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The significance of the Derek Chauvin verdict: I am not celebrating this as a sign of police reform

The much anticipated trial is finally over. People around the country are breathing a sigh of relief. Derek Chauvin was found guilty on all charges. Some will say the system finally worked. Some will proclaim this a victory in the effort to hold police accountable. Some will make the claim that we as a Balck community should rejoice.

I’m not one of them. The verdict does not bring George Floyd back. This verdict does not bring Daunte Wright back. This verdict is not an indictment of the system of policing. It is simply a case of an officer who could not, like many of his peers, make an argument that his life was in danger and get away with murder.

It should not be celebrated as a victory because it is simply the right thing to do when something like this happens. The fact that we are supposed to celebrate the right thing happening is a sad testament to how horrible the “criminal” so-called justice system is. I say “criminal” on purpose. This system has allowed criminals in uniform to get away with murder or a slap on the wrist for so long that this case looks like “progress.”

It’s not progress. Progress would mean that Daunte Wright and Adam Toldeo would still be alive. Progress means that H.R.7120 – the George Floyd Justice in Policing Act of 2020 would not be sitting in Congress after passing in the House with a snowball’s chance in hell of passing in the Senate. Progress would mean we have not seen three people per day being killed by police since the Chauvin trial started. Progress would mean the protestors in Brooklyn Center, Minnesota would not be tear gassed and otherwise brutalized by police while protecting police brutality. Progress would mean people would not see Blue Lives Matter and All Lives Matter as a counter to Balck Lives Matter.

Progress is measured by different people in different ways. I’m sure this verdict will lead many Whites to proclaim the “system” is working. On the contrary, it means the system worked in this one solitary case. The system did not work prior to the case. If the system worked, George Floyd would not have had multiple police officers respond to a call about a darn $20 bill. If the system worked, one cop would have written one ticket and that would have been the end of this nonsense. If the system worked the 911 operator would have never called the police out fo something so ridiculous in the first place. If the system worked the other officers on the scene would have pulled Chauvin off of Floyd because it was the right thing to do.

We can’t be tricked into thinking this one verdict fixes anything about what is wrong with the system. The fact that Chauvin’s attorneys found no sensible defense for their client tells you why the verdict is what it is. This was not a victory over the system. It was a victory over a man who had no right or rational reason for taking George Floyd’s life.

This verdict does not end the senseless police brutality that runs rampant in American policing. This verdict does not question the violent nature of policing in non-violent situations. This verdict will not lead the nation’s current President to speak out against police brutality in a way that would lead to real change. This verdict does not end the nonsensical qualified immunity that protects cops from lawsuits. This verdict will not bring back the $24 million tax payers will pay George Floyd’s family and attorneys because these same taxpayers refuse to hold their police departments accountable.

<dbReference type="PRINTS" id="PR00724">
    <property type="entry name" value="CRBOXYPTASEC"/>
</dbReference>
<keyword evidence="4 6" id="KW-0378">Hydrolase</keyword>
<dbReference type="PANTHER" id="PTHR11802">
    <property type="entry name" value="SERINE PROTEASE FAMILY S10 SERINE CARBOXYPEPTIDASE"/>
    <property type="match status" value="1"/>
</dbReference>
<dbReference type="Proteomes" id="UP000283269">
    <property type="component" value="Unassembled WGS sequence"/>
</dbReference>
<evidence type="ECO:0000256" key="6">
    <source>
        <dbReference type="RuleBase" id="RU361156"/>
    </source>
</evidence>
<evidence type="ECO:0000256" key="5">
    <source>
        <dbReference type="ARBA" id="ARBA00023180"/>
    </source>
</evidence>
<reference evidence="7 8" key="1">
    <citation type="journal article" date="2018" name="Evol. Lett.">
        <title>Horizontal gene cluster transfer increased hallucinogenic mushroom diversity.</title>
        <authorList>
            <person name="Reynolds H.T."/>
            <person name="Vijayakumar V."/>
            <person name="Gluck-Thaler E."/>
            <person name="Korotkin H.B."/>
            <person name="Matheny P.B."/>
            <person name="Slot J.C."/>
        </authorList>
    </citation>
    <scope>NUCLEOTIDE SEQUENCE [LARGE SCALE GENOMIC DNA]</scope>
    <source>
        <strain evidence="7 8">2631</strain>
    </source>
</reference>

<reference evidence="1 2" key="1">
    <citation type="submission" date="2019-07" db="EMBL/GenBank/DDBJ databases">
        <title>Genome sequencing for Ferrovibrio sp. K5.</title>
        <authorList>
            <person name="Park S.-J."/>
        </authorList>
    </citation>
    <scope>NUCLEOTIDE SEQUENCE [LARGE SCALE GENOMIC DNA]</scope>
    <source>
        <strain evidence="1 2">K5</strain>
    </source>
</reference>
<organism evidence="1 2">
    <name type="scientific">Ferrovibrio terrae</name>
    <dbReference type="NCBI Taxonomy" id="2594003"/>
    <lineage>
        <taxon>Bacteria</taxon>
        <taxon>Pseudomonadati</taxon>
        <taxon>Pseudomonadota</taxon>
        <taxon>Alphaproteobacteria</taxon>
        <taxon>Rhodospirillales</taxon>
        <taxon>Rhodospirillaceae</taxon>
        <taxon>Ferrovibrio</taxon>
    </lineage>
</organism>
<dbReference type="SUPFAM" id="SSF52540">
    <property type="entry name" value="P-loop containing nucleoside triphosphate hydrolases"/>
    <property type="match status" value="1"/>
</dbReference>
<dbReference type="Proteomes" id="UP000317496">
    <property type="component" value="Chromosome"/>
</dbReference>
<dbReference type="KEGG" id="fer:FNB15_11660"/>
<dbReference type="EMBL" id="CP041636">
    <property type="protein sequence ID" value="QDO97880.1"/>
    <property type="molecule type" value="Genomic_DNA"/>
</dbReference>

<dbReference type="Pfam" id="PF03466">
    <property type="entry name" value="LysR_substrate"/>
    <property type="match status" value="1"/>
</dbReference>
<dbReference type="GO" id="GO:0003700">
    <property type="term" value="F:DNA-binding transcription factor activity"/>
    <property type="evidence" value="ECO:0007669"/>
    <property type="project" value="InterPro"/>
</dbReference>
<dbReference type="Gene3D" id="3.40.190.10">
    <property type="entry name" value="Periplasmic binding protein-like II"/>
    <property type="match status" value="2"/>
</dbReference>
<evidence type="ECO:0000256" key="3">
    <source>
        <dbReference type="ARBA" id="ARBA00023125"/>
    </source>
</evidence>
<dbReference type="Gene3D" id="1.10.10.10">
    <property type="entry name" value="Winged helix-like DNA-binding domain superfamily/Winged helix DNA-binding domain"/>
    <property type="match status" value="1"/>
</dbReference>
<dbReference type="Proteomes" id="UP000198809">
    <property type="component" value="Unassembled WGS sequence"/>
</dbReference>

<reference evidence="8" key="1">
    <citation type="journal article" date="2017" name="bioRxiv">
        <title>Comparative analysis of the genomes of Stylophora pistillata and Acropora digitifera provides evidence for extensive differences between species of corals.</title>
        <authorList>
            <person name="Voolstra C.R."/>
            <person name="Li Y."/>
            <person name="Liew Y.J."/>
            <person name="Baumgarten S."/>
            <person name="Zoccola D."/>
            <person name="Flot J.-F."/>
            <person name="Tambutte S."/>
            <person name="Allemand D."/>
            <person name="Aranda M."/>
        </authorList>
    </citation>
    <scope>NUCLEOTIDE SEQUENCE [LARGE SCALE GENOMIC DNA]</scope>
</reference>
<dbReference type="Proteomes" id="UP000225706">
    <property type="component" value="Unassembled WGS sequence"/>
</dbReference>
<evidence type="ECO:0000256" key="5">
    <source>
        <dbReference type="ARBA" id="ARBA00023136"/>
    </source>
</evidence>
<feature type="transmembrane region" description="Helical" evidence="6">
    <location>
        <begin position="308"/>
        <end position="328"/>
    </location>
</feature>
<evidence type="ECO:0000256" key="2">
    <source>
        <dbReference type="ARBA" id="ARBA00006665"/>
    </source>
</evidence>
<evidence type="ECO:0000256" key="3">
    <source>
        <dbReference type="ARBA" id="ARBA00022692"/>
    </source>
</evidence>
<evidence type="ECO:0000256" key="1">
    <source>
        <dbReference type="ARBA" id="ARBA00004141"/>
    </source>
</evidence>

I have argued, and will continue to argue, that there is a fundamental flaw in policing in this country. That flaw is baked in. By making police violence a legitimate and acceptable form of violence we will never see any real changes in policing. It does not matter how many “reforms,” court orders, consent decrees you put in place. Nothing will really change. Defunding police departments will not change the fundamental flaw in policing.

Real change is revolutionary change. That is when you look at something and say it is fundamentally flawed and needs to be torn down and started all over again.

Here in Milwaukee, a majority of the murders go unsolved, year after year after year but no one says the system is not working to provide justice for the victims. The Office of Violence Prevention has offered a Blueprint for Peace that our local leaders have treated like a piece of toilet paper by not instituting much of any of its recommendations.

The ACLU lawsuit and court order by a federal judge has not led to any major changes with policing in this city. Our Fire and Police Commission is laughable. Our search for a new police chief is a clown show. Our faith in our elected leaders to make real change for the Black community in Milwaukee is an example of how we make the same decisions expecting different results over and over.

This trial and verdict is a distraction. When the dust settles, policing will be just as dangerous to unarmed people of color as it was before the trial. Let’s not be deceived that this trial was a national statement about police brutality. The viral video of George Floyd’s murder was so horrible that people had to react in the way that they did. The visceral response has waned in the hearts and minds of far too many for us to celebrate today. Daunte Wright and Adam Toledo are just the latest names added to a list of people that are gone because we don’t as a nation have the courage to fix the fundamental flaw with policing.

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About The Author

Reggie Jackson

As an award-winning Senior Columnist for the Milwaukee Independent, Reggie Jackson covers a range of African American issues. He is also co-founder of Nurturing Diversity Partners, and volunteers as Head Griot for America’s Black Holocaust Museum (ABHM) in Bronzeville.